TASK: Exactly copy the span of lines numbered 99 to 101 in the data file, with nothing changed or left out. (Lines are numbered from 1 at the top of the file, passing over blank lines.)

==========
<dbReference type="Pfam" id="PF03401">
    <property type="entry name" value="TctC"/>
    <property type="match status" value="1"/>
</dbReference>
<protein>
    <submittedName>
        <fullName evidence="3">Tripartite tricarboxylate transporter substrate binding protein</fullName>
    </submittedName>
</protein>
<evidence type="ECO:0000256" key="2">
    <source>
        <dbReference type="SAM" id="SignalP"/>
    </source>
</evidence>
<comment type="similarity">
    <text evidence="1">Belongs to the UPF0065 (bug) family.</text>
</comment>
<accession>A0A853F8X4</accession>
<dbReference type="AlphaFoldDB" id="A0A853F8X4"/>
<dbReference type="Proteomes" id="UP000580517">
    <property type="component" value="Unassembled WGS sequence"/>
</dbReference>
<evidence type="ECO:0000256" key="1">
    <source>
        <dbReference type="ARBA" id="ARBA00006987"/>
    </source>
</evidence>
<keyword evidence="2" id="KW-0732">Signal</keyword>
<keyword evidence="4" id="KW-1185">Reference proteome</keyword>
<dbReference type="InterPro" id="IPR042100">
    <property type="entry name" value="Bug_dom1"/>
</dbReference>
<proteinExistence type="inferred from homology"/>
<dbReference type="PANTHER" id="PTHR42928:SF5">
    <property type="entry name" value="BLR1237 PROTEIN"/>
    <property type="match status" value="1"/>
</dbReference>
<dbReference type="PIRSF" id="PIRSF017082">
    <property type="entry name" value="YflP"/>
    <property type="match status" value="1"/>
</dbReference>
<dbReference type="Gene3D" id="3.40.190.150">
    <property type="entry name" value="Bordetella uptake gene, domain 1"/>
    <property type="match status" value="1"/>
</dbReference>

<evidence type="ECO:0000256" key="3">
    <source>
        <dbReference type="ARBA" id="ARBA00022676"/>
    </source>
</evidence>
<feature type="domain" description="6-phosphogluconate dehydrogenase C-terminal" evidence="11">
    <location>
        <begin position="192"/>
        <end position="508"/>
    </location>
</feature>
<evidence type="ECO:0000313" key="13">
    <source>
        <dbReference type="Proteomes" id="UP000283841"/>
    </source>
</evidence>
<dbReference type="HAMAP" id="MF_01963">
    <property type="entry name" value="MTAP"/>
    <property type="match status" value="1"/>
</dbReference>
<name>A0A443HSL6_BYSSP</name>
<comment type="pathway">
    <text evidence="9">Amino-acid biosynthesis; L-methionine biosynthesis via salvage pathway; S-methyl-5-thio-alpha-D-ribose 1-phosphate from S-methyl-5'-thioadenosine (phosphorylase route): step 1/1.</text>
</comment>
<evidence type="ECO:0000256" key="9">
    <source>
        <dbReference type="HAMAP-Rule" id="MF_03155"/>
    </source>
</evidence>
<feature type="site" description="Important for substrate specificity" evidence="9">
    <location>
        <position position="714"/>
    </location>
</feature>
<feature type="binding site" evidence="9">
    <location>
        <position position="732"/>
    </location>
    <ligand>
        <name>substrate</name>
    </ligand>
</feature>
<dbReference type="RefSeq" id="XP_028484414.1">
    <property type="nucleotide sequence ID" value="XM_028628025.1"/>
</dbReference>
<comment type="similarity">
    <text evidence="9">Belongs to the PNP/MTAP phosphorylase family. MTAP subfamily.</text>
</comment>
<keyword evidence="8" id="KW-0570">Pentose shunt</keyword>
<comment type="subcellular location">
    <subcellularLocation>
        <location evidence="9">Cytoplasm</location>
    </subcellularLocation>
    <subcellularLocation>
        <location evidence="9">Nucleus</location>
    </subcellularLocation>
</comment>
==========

    <subcellularLocation>
        <location evidence="9">Nucleus</location>
    </subcellularLocation>